Eight Oakland residents, including Brian Hofer, chair of the city’s privacy advisory commission, filed a complaint against Police Chief Anne Kirkpatrick on Monday for allegedly making false statements.
The complaint, lodged with the Citizens Police Review Board, alleges that Kirkpatrick made at least three false statements about an Immigration and Customs Enforcement operation that involved the search of a West Oakland residence on Aug. 16.
At least two Oakland police officers assisted ICE during the raid by blocking off the street to through traffic.
Kirkpatrick defended her decision to help ICE because the agency told her, she has said on several previous occasions, that they were carrying out a criminal search and arrest warrant related to a human trafficking case.
A man named Santos de Leon was arrested by ICE agents during the operation, but federal records show he has not been charged with any crime.
However, on Sept. 6, Kirkpatrick told the public that he had been charged with a crime.
Kirkpatrick also stated there was no deportation matter in the case. But records obtained by the city’s Privacy Advisory Commission revealed that de Leon is now facing a civil deportation case.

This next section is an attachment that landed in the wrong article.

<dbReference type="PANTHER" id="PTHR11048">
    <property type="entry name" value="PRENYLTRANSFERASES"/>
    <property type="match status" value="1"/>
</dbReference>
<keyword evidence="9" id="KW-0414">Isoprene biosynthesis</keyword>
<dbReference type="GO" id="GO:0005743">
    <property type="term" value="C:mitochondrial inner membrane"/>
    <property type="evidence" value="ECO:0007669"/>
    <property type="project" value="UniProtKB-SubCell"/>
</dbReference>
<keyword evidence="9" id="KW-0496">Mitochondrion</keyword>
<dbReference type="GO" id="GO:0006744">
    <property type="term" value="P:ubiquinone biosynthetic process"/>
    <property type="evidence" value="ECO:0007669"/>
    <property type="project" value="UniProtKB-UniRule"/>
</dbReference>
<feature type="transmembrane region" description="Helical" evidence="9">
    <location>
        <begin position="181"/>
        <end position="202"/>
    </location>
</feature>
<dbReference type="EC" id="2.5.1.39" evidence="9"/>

Immigration court filings prepared by U.S. Department of Homeland Security attorneys furthermore show that there isn’t evidence that de Leon was involved in any crime.
Under Oakland’s sanctuary policy, the police are not supposed to assist ICE in enforcing civil immigration laws.
It’s not clear whether ICE officials misled Kirkpatrick or if she lied about the circumstances involving de Leon’s arrest.
The complaint against Kirkpatrick also alleges that she made false statements about the timing related to OPD’s termination of an agreement with ICE. In July, the Oakland City Council voted unanimously to terminate an agreement that allowed OPD officers to work in task forces with ICE.
Kirkpatrick and the department claimed the agreement with ICE was ended before the Aug. 16 ICE raid.
But city records show that Kirkpatrick and ICE officials didn’t actually terminate the agreement until Sept. 25.
Kirkpatrick didn’t respond to a request for comment, and an email to her was returned with the message that she will be out of the office until Nov. 13.
Hofer and the other city residents filed the complaint against Kirkpatrick with the CPRB because the city’s new citizens’ police review commission is not up and running yet. The new commission has the power to fire the police chief, while the CPRB can only recommend discipline to the city administrator.
A separate hearing about OPD’s assistance to ICE during the ICE raid is scheduled for Nov. 14 before the council’s Public Safety committee.
ICE Special Agent in Charge for San Francisco Ryan Spradlin has come to the chief’s defense. In a statement issued last month, Spradlin said, “Chief Kirkpatrick has been truthful in her statements about the nature of the ongoing Homeland Security Investigation (HSI) investigation and OPD’s involvement.”
Spradlin declined to provide further information about the case, and several attempts by the Express to obtain a copy of the warrant that was served have been denied by ICE.